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Editorial: S. Korea’s use of comfort women issue as anti-Japan political tool must stop

The activities of an international institution have been unilaterally used as anti-Japan propaganda. Such a situation should not be allowed in the future, too.

 

The U.N. Educational, Scientific and Cultural Organization has shelved the inclusion of “documents on comfort women” in its Memory of the World Register, applied for by civic groups of countries including Japan, China and South Korea.

 

The government had called on UNESCO to exercise restraint in dealing with the documents, arguing that their application to be registered is a political matter. Such diplomatic efforts have proved successful. It was natural for Chief Cabinet Secretary Yoshihide Suga to praise the UNESCO decision as “appropriate.”

 

In 2015, UNESCO registered “Documents of Nanjing Massacre” submitted by China. The documents include historical materials that refer to the number of victims in the Nanjing Incident as exceeding 300,000. The figure has been regarded as excessive from an empirical research viewpoint, raising questions about the value and fairness of the Memory of the World Register.

 

The screening process by the International Advisory Committee is not open. The panel consists mainly of archives experts. It has been pointed out that the committee also lacks the attitude and ability to scrutinize the credibility of submitted documents by comparing them with other historical materials.

 

In the submitted documents, there are not a few materials that are insufficient for confirming facts and verification, such as minutes of the testimonies and paintings based on the memories of former comfort women. If the documents were registered, the misconception that comfort women were recruited forcibly by the former Imperial Japanese Army to work as sex slaves would be feared to spread.

 

Don’t break deal with Japan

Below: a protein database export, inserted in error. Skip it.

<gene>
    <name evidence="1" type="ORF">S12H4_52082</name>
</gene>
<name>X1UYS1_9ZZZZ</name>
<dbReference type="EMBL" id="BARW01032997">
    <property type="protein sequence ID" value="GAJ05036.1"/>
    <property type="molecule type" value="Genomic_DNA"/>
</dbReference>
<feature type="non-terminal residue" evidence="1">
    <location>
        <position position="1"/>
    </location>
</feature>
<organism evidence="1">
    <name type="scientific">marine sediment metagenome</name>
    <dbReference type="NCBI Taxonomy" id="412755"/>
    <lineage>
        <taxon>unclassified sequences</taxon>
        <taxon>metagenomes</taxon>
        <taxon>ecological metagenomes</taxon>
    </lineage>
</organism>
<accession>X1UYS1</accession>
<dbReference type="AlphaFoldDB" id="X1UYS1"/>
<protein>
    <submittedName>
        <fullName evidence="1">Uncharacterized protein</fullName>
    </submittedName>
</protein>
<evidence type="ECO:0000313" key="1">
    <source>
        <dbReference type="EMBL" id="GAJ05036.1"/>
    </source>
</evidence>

UNESCO eventually rectified the registration system last month. The screening of items over which the relevant countries have conflicting views will be postponed until after differences are worked out. The decision likely took into account the revision of the screening system.

The United States announced its withdrawal from UNESCO last month, citing political bias and stagnation in its organizational reform. There are numerous criticisms from various quarters about the way UNESCO has been managed.

 

UNESCO Director General Irina Bokova will resign this month when her term ends. Her successor, Audrey Azoulay, a former French culture minister, is called on to display leadership and push reform forward.

 

It cannot be overlooked that the South Korean government has supported the registration of documents on comfort women. This blatantly runs counter to the spirit of the Japan-South Korea agreement reached in 2015 to resolve the issue of comfort women that calls for the two nations to “refrain from accusing or criticizing each other in the international community, including at the United Nations.”

 

Seoul’s move is a “deliberate” act of betrayal that marks one step ahead from its “tacit approval” of the installation of comfort woman statues by a South Korean civic group.

 

“Three Stelae of Kozuke Province,” or Kozuke Sampi in Gunma Prefecture, and documents on Korean missions to Japan that were submitted by civic organizations of Japan and South Korea have recently been included in the Memory of the World Register.

 

Both entries are historical materials that represent exchanges between ancient Japan and the continent via the Korean Peninsula, and thus meet UNESCO’s original purpose of preserving and utilizing important documents and other materials. Those should be passed on to the future as items of precious cultural heritage.

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